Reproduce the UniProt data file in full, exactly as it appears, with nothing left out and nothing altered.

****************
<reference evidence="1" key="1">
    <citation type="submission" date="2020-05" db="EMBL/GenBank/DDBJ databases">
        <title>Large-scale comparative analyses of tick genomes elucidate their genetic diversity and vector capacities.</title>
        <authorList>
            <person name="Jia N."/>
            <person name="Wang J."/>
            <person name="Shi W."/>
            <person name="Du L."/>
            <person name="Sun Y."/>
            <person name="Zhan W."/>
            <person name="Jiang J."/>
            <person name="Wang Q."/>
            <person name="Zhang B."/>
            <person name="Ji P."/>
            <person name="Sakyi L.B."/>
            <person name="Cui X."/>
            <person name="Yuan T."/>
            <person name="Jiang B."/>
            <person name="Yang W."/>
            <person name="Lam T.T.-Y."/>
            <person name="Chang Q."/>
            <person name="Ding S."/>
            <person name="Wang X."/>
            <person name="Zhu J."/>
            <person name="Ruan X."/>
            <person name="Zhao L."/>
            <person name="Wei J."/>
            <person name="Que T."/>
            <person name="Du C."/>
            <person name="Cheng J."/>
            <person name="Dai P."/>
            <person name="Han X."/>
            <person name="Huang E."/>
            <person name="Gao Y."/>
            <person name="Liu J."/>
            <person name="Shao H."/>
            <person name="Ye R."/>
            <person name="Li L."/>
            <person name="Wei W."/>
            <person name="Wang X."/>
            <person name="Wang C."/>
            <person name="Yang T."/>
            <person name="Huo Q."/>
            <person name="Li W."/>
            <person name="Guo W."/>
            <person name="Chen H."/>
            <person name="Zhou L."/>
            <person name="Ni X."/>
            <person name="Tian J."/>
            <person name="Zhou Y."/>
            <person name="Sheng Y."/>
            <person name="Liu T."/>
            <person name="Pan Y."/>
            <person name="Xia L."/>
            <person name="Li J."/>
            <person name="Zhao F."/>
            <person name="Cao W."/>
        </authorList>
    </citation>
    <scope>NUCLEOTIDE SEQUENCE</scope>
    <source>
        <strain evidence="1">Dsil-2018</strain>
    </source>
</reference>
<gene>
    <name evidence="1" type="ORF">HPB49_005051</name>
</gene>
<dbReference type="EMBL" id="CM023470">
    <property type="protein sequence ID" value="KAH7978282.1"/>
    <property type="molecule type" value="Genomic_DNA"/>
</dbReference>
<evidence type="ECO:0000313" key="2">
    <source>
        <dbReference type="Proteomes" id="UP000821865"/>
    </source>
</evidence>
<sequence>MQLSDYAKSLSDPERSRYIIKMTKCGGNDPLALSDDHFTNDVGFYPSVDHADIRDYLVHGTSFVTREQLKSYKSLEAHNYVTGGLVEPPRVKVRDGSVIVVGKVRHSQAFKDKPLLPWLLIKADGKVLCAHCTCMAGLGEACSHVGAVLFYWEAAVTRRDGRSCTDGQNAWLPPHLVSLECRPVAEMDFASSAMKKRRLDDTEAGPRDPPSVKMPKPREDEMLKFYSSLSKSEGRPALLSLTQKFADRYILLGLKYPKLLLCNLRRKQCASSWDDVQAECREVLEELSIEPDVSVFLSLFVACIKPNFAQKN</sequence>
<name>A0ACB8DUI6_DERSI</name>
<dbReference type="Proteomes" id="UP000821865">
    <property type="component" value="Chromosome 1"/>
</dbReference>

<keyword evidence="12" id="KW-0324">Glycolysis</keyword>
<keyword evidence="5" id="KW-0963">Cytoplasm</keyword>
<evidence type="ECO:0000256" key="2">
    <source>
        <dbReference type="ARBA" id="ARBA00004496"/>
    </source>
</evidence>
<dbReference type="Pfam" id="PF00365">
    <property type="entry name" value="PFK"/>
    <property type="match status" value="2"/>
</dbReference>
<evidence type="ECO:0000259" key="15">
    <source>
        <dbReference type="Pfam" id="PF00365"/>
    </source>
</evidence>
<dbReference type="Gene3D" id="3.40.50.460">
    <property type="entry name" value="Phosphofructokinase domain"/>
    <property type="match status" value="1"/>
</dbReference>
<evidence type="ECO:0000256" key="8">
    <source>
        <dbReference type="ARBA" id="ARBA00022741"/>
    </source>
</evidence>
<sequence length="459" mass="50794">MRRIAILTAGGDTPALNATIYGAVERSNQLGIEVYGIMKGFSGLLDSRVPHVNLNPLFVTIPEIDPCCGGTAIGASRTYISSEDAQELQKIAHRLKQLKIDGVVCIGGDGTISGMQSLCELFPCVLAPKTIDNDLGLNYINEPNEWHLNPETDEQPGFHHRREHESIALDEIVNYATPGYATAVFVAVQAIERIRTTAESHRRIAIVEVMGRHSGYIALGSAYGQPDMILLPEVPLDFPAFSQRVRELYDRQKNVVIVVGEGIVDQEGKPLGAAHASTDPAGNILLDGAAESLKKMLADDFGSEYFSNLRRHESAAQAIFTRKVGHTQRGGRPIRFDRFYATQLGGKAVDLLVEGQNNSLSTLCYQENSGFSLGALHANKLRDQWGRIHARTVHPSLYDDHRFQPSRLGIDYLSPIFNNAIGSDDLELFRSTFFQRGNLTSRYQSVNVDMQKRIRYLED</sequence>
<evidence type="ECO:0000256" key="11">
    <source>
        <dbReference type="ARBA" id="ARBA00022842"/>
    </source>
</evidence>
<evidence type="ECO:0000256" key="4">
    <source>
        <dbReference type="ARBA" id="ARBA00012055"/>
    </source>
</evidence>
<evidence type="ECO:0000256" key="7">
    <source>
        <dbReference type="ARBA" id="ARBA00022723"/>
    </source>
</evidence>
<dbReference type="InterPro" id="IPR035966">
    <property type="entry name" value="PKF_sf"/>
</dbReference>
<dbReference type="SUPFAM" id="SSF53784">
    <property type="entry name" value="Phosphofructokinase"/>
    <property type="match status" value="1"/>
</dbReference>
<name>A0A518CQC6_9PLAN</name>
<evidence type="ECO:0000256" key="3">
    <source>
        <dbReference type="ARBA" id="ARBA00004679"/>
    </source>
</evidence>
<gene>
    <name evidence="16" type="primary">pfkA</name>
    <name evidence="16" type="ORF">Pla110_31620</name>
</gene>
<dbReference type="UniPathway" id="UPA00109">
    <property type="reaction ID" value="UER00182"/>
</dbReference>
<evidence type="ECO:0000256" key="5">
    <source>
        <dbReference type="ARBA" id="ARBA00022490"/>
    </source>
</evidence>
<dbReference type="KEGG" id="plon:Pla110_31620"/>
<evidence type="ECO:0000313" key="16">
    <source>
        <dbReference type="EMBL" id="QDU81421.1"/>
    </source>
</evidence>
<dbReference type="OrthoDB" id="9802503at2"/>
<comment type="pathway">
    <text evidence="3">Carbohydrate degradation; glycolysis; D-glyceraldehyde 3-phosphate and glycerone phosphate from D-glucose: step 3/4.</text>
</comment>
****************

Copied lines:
<reference evidence="1" key="1">
    <citation type="submission" date="2020-05" db="EMBL/GenBank/DDBJ databases">
        <title>Large-scale comparative analyses of tick genomes elucidate their genetic diversity and vector capacities.</title>
        <authorList>
            <person name="Jia N."/>
            <person name="Wang J."/>
            <person name="Shi W."/>
            <person name="Du L."/>
            <person name="Sun Y."/>
            <person name="Zhan W."/>
            <person name="Jiang J."/>
            <person name="Wang Q."/>
            <person name="Zhang B."/>
            <person name="Ji P."/>
            <person name="Sakyi L.B."/>
            <person name="Cui X."/>
            <person name="Yuan T."/>
            <person name="Jiang B."/>
            <person name="Yang W."/>
            <person name="Lam T.T.-Y."/>
            <person name="Chang Q."/>
            <person name="Ding S."/>
            <person name="Wang X."/>
            <person name="Zhu J."/>
            <person name="Ruan X."/>
            <person name="Zhao L."/>
            <person name="Wei J."/>
            <person name="Que T."/>
            <person name="Du C."/>
            <person name="Cheng J."/>
            <person name="Dai P."/>
            <person name="Han X."/>
            <person name="Huang E."/>
            <person name="Gao Y."/>
            <person name="Liu J."/>
            <person name="Shao H."/>
            <person name="Ye R."/>
            <person name="Li L."/>
            <person name="Wei W."/>
            <person name="Wang X."/>
            <person name="Wang C."/>
            <person name="Yang T."/>
            <person name="Huo Q."/>
            <person name="Li W."/>
            <person name="Guo W."/>
            <person name="Chen H."/>
            <person name="Zhou L."/>
            <person name="Ni X."/>
            <person name="Tian J."/>
            <person name="Zhou Y."/>
            <person name="Sheng Y."/>
            <person name="Liu T."/>
            <person name="Pan Y."/>
            <person name="Xia L."/>
            <person name="Li J."/>
            <person name="Zhao F."/>
            <person name="Cao W."/>
        </authorList>
    </citation>
    <scope>NUCLEOTIDE SEQUENCE</scope>
    <source>
        <strain evidence="1">Dsil-2018</strain>
    </source>
</reference>
<gene>
    <name evidence="1" type="ORF">HPB49_005051</name>
</gene>
<dbReference type="EMBL" id="CM023470">
    <property type="protein sequence ID" value="KAH7978282.1"/>
    <property type="molecule type" value="Genomic_DNA"/>
</dbReference>
<evidence type="ECO:0000313" key="2">
    <source>
        <dbReference type="Proteomes" id="UP000821865"/>
    </source>
</evidence>
<sequence>MQLSDYAKSLSDPERSRYIIKMTKCGGNDPLALSDDHFTNDVGFYPSVDHADIRDYLVHGTSFVTREQLKSYKSLEAHNYVTGGLVEPPRVKVRDGSVIVVGKVRHSQAFKDKPLLPWLLIKADGKVLCAHCTCMAGLGEACSHVGAVLFYWEAAVTRRDGRSCTDGQNAWLPPHLVSLECRPVAEMDFASSAMKKRRLDDTEAGPRDPPSVKMPKPREDEMLKFYSSLSKSEGRPALLSLTQKFADRYILLGLKYPKLLLCNLRRKQCASSWDDVQAECREVLEELSIEPDVSVFLSLFVACIKPNFAQKN</sequence>
<name>A0ACB8DUI6_DERSI</name>
<dbReference type="Proteomes" id="UP000821865">
    <property type="component" value="Chromosome 1"/>
</dbReference>

<keyword evidence="12" id="KW-0324">Glycolysis</keyword>
<keyword evidence="5" id="KW-0963">Cytoplasm</keyword>
<evidence type="ECO:0000256" key="2">
    <source>
        <dbReference type="ARBA" id="ARBA00004496"/>
    </source>
</evidence>
<dbReference type="Pfam" id="PF00365">
    <property type="entry name" value="PFK"/>
    <property type="match status" value="2"/>
</dbReference>
<evidence type="ECO:0000259" key="15">
    <source>
        <dbReference type="Pfam" id="PF00365"/>
    </source>
</evidence>
<dbReference type="Gene3D" id="3.40.50.460">
    <property type="entry name" value="Phosphofructokinase domain"/>
    <property type="match status" value="1"/>
</dbReference>
<evidence type="ECO:0000256" key="8">
    <source>
        <dbReference type="ARBA" id="ARBA00022741"/>
    </source>
</evidence>
<sequence length="459" mass="50794">MRRIAILTAGGDTPALNATIYGAVERSNQLGIEVYGIMKGFSGLLDSRVPHVNLNPLFVTIPEIDPCCGGTAIGASRTYISSEDAQELQKIAHRLKQLKIDGVVCIGGDGTISGMQSLCELFPCVLAPKTIDNDLGLNYINEPNEWHLNPETDEQPGFHHRREHESIALDEIVNYATPGYATAVFVAVQAIERIRTTAESHRRIAIVEVMGRHSGYIALGSAYGQPDMILLPEVPLDFPAFSQRVRELYDRQKNVVIVVGEGIVDQEGKPLGAAHASTDPAGNILLDGAAESLKKMLADDFGSEYFSNLRRHESAAQAIFTRKVGHTQRGGRPIRFDRFYATQLGGKAVDLLVEGQNNSLSTLCYQENSGFSLGALHANKLRDQWGRIHARTVHPSLYDDHRFQPSRLGIDYLSPIFNNAIGSDDLELFRSTFFQRGNLTSRYQSVNVDMQKRIRYLED</sequence>
<evidence type="ECO:0000256" key="11">
    <source>
        <dbReference type="ARBA" id="ARBA00022842"/>
    </source>
</evidence>
<evidence type="ECO:0000256" key="4">
    <source>
        <dbReference type="ARBA" id="ARBA00012055"/>
    </source>
</evidence>
<evidence type="ECO:0000256" key="7">
    <source>
        <dbReference type="ARBA" id="ARBA00022723"/>
    </source>
</evidence>
<dbReference type="InterPro" id="IPR035966">
    <property type="entry name" value="PKF_sf"/>
</dbReference>
<dbReference type="SUPFAM" id="SSF53784">
    <property type="entry name" value="Phosphofructokinase"/>
    <property type="match status" value="1"/>
</dbReference>
<name>A0A518CQC6_9PLAN</name>
<evidence type="ECO:0000256" key="3">
    <source>
        <dbReference type="ARBA" id="ARBA00004679"/>
    </source>
</evidence>
<gene>
    <name evidence="16" type="primary">pfkA</name>
    <name evidence="16" type="ORF">Pla110_31620</name>
</gene>
<dbReference type="UniPathway" id="UPA00109">
    <property type="reaction ID" value="UER00182"/>
</dbReference>
<evidence type="ECO:0000256" key="5">
    <source>
        <dbReference type="ARBA" id="ARBA00022490"/>
    </source>
</evidence>
<dbReference type="KEGG" id="plon:Pla110_31620"/>
<evidence type="ECO:0000313" key="16">
    <source>
        <dbReference type="EMBL" id="QDU81421.1"/>
    </source>
</evidence>
<dbReference type="OrthoDB" id="9802503at2"/>
<comment type="pathway">
    <text evidence="3">Carbohydrate degradation; glycolysis; D-glyceraldehyde 3-phosphate and glycerone phosphate from D-glucose: step 3/4.</text>
</comment>